Que Hong on John R in Madison Heights to try banh mi and pho. Bahn mi was last year's hot food trend (this year, it's going to be popovers and macarons), but given that there are no Vietnamese restaurants in Ann Arbor, I was a little behind in my food trendiness. Banh mi is what we call in Michigan a "sub sandwich" - you can get many flavors of banh mi. The one I tasted was barbecued pork and it was fantastic! My brother and I had to split one it was so huge, and it cost something like $2.50. It had lots of vegetables on it. I liked the pho too, which is a delicate noodle soup, but really loved the banh mi and can't wait to try to make it at home - here are some recipes to try. I made a batch of carrot and daikon pickle called Do Chua that is used on banh mi for this month's Can Jam challenge, which is carrots.
How the Can Jam works is each month, an ingredient is thrown down and all 160 plus can jammers have to preserve it using the boiling water bath method. There's lots of interesting carrot jam/jellies/marmalades/chutneys out there, but my family won't eat exotic jams/jellies and marmalades, and I have enough chutney in the larder to last me a while. So I knew I had to make a pickle. I thought of making a variation on Alton Brown's Firecrackers or the National Honey Board's Spicy Pickled Carrots, but the idea of making my own banh mi sandwich at home captured my imagination. Do Chua is an essential banh mi ingredient. This recipe is based on the one I found in the Ball Complete Book of Home Preserving, which is the one canning book I'd want if I were stuck on a desert island with some canning jars and rings and a case of canning lids. If you are new to canning, it's a great book to learn canning techniques. It also has some very unique recipe ideas that inspire me.
For this recipe, I made some changes to it, but the proportions are as they were written in the book. Speaking of making changes to canning recipes, it is often said that you can't improvise. Nonsense! When canning, it's important not to improvise on the proportion of acid to the rest of the content in the jar (vegetable, water, etc) or processing time, but everything else is fair game. For example, in this recipe, you could change the spices, adjusting the amount of sugar or ginger or omitting the star anise, but don't mess with the amount of vinegar, water or vegetables. You could make it solely out of daikon or carrot, I suppose, but I am not sure how it would taste. The combo works out great together. I know that star anise is a strong flavor that many people have opinions about, but I wouldn't omit it for making banh mi. A common ingredient of banh mi sandwiches is Chinese five spice powder, and star anise is literally the "star" of that seasoning, so I suggest you leave it in. Be not afraid - It doesn't seem to overpower this pickle at all. Sadly, I couldn't find local carrots or daikon at the farmer's market here in Michigan in deep winter, so I had to settle for American grown at the minimum - mine were grown in California. At least my sugar was local! Michigan ranks 4th in the nation for sugar beet production.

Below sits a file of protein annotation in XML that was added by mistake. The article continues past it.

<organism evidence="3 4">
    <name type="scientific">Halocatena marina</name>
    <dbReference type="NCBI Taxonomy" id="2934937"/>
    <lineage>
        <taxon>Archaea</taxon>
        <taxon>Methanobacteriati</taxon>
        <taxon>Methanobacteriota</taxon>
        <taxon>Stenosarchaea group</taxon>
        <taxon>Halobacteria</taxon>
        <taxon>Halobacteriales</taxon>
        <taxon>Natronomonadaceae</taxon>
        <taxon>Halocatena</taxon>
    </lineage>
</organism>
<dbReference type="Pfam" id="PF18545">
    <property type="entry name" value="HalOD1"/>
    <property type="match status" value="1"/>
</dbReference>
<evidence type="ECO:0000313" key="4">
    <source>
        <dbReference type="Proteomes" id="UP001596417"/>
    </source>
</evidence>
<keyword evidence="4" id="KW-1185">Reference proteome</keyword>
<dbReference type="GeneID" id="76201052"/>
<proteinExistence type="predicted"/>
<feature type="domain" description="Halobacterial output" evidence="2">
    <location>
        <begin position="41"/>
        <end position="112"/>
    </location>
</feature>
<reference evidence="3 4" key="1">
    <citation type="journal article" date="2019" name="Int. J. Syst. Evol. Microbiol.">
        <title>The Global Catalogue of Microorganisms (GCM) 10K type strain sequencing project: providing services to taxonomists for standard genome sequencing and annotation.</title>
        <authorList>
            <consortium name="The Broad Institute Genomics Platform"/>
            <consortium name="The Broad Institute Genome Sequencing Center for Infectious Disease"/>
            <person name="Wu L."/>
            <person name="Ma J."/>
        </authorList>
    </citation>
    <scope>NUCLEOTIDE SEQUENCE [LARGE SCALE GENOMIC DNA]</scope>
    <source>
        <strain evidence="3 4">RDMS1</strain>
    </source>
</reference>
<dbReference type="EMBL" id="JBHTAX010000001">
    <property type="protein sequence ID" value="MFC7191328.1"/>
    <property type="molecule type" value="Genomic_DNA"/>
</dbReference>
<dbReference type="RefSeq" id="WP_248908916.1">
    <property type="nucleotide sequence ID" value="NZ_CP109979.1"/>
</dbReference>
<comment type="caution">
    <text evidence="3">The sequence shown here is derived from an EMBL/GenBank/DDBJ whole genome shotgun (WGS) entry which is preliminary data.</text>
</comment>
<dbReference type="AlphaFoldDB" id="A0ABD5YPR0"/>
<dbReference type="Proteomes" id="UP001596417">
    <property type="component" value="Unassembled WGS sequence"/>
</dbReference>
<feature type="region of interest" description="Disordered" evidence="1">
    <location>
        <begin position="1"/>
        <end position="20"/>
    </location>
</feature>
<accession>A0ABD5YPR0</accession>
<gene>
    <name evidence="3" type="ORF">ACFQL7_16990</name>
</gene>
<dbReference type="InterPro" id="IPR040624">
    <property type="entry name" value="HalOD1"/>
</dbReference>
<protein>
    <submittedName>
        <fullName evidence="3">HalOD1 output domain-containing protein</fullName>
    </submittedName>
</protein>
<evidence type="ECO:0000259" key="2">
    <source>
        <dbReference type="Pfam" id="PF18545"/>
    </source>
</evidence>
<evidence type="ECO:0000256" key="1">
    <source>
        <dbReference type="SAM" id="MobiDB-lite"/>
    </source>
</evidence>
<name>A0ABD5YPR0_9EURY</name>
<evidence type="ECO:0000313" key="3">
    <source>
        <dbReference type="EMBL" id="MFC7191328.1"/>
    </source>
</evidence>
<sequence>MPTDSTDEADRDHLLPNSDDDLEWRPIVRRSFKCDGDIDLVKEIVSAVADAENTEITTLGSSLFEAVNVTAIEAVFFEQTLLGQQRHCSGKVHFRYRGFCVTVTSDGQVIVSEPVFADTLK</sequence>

Some notes on technique:
When brining pickles, hard water can interfere with the formation of acid and prevent pickles from curing properly. Water that has been softened with water softening salts can discolor pickles or make the brine cloudy. So, I used to buy bottled distilled water for my food preservation projects until I learned about this technique to soften my own water. My Microplane citrus zester worked well to grate the ginger - peeling it wasn't even necessary. Also, the daikon and carrot was suggested to be julienned, so I started out making mine that way with my mandoline, but it was very time consuming. I switched over to using the large grating plate on my food processor, and the results were quite similar.
Do Chua a.k.a Vietnamese Carrot and Daikon Pickle
My notes: This recipe makes about 4 sealed pint jars with a little left over for sampling - plan for 5 jars just in case.
3 cups white vinegar
3 cups water
1.5 cups granulated sugar
2 t. grated fresh ginger
2 lbs carrots, shredded
2 lbs daikon radish, shredded
5 whole star anise
Fire up your canner and prepare your jars. If you've never canned before, here's how. In a large enameled dutch oven, combine vinegar, water, sugar and ginger and bring to a boil, stirring to disolve sugar. Add carrot and daikon and stir for one minute. Remove from heat. Place one star anise into each of your hot jars, and pack the vegetables into the jars leaving about a 1/2 inch or so of headspace. Ladle some liquid in to cover the vegetables. Remove air bubbles with the weapon of your choice...chopsticks or swizzle sticks work well, and add some more brine to bring it up to a 1/2 inch from the top. Wipe off the rim and cap the jars. Process in a boiling water bath for 10 minutes. Shut off the heat, remove the canner lid and let the jars rest for 5 minutes. This helps prevent the jars from spewing while they are cooling. Cool for 24 hours, remove the bands and store.